I woke up this morning to the unmistakable chill of fall nipping at my buns as I peeled myself outta bed. Time to build the first fire of the season. At the yoga conference I attended this weekend, I sat in splendid pure nature and watched some douche light up a chemical gel packet to start the campfire. WEAK SAUCE. One of the many pearls of wisdom we all learned from Troop Beverly Hills is that any good Scout can start a fire without stooping to chemical enhancement.
Here’s h0w I like to catch a fire…
What you must know right from the start is that fire needs to be wooed, romanced, and coaxed into ignition. My good friend Lisa and I lived in the mountains together many moons ago. I would get home from work and she’d be shivering on the sofa under a blanket. She would meekly point to the struggling embers, evidence of her best effort, and say “I’m cold.” Fire-making is an art that requires patience and respect for the process. Feed it too little and it will starve. Feed it too much and it will collapse under its own weight.
First gather your materials. I like shredded paper – why not get rid of it this way? Just keep the glossies out; they release toxic chemicals when burned. Kindling is key. You need a lot of little dry sticks, scrap wood, and dry pine cones. Think small and plentiful when it comes to kindling. You need to build up the heat of the fire before you throw on a big log. Get your logs arranged from small to big and into soft and hard woods. The hard woods will take longer to ignite, but burn longer. Save them until the fire is really hot.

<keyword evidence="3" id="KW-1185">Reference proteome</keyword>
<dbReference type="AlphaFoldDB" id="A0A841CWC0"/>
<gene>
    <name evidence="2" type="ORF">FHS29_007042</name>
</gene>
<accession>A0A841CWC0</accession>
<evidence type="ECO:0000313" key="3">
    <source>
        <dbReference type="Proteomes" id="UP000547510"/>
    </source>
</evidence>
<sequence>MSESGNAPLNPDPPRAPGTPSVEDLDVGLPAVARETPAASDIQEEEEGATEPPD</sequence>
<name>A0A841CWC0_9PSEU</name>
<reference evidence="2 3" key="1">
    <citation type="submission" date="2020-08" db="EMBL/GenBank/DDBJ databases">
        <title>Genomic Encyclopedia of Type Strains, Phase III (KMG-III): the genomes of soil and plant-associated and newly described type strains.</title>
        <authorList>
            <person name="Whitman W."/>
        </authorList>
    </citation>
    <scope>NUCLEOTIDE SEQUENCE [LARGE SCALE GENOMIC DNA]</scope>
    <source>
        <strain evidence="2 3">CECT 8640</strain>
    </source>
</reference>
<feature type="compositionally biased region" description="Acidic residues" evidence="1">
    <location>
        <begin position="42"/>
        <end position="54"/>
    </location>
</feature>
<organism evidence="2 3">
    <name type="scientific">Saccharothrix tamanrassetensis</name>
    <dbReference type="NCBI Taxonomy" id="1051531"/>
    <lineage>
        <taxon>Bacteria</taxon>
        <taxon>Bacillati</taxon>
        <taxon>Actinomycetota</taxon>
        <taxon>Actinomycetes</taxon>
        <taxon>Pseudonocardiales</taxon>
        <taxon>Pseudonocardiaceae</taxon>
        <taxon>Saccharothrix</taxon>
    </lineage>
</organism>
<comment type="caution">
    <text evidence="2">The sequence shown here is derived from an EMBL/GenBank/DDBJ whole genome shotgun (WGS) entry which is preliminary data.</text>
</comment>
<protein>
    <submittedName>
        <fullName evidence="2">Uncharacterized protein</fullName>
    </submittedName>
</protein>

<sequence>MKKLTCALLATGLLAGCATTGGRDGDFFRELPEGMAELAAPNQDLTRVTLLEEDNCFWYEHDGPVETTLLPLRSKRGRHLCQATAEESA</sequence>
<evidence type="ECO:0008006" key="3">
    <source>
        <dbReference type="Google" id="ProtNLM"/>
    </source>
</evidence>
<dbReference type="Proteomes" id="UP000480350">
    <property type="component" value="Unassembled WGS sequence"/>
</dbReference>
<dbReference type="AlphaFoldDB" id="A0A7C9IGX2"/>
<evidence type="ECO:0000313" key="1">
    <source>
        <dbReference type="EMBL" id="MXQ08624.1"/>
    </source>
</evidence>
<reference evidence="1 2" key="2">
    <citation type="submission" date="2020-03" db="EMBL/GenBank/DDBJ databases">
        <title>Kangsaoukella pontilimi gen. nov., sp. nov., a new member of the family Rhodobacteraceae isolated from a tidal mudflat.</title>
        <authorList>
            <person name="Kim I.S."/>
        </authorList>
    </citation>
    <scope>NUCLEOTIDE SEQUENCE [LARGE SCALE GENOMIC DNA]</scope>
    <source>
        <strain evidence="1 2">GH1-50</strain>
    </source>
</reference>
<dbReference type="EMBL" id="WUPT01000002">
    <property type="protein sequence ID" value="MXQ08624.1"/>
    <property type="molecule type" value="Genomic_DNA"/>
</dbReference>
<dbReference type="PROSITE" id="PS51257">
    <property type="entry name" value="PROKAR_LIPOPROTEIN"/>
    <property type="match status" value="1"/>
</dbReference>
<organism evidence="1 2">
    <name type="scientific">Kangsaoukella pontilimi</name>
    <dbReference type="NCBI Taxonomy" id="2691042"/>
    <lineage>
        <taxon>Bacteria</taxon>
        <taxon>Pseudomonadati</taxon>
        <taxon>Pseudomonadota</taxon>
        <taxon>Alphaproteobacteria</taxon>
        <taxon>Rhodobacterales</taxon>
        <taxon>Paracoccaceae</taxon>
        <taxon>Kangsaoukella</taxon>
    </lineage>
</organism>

Make a loose pile of paper or shreddings; make sure air can permeate the stack. If you use newspaper, wad it up into tight balls and place them close together in the center of the fireplace. Find your smallest and driest kindling pieces and gently arrange them in a tee-pee shape around the paper creating a cone.
Place the larger pieces of wood to the far outside edge of the inside of the fireplace. These aren’t for burning now, but by lining the edge of the fireplace the wood gets warm and ready to burn when it is time to add it to the fire.
Light the paper with long matches, a lighter, or aim & flame. Get out of the way. Don’t burn yourself. Wear fire safe gloves to be safe. Watch the fire. Coax the fire. Woo the fire. Tend the fire.
Gradually add larger pieces of kindling until a roaring flame erupts. Allow the fire to breathe. If you are creating your flame magic in a wood burning stove, close the door and let the heat build. If you are in a fireplace, don’t over-poke the fire. You constant pokers know who you are.
When the fire is ready for more, usually one of the edges of those larger pieces begins to catch. Use your fireplace tools – pokers here is your moment – to shift the larger logs to the center of the fire. No plopping and one at a time! Adding too much too fast can douse your fire faster than a hose.
Remember fireplaces and campfires shouldn’t be left unattended. If you light the fire you make sure the fire is responsibly extinguished. Don’t be burning the forest down bitches.
Now go forth and impress with your fire making. Mercilessly mock those who require starter logs and chemical accelerators. When the zombie apocalypse happens, thanks to this post and Bear Grylls, you’ll be ready.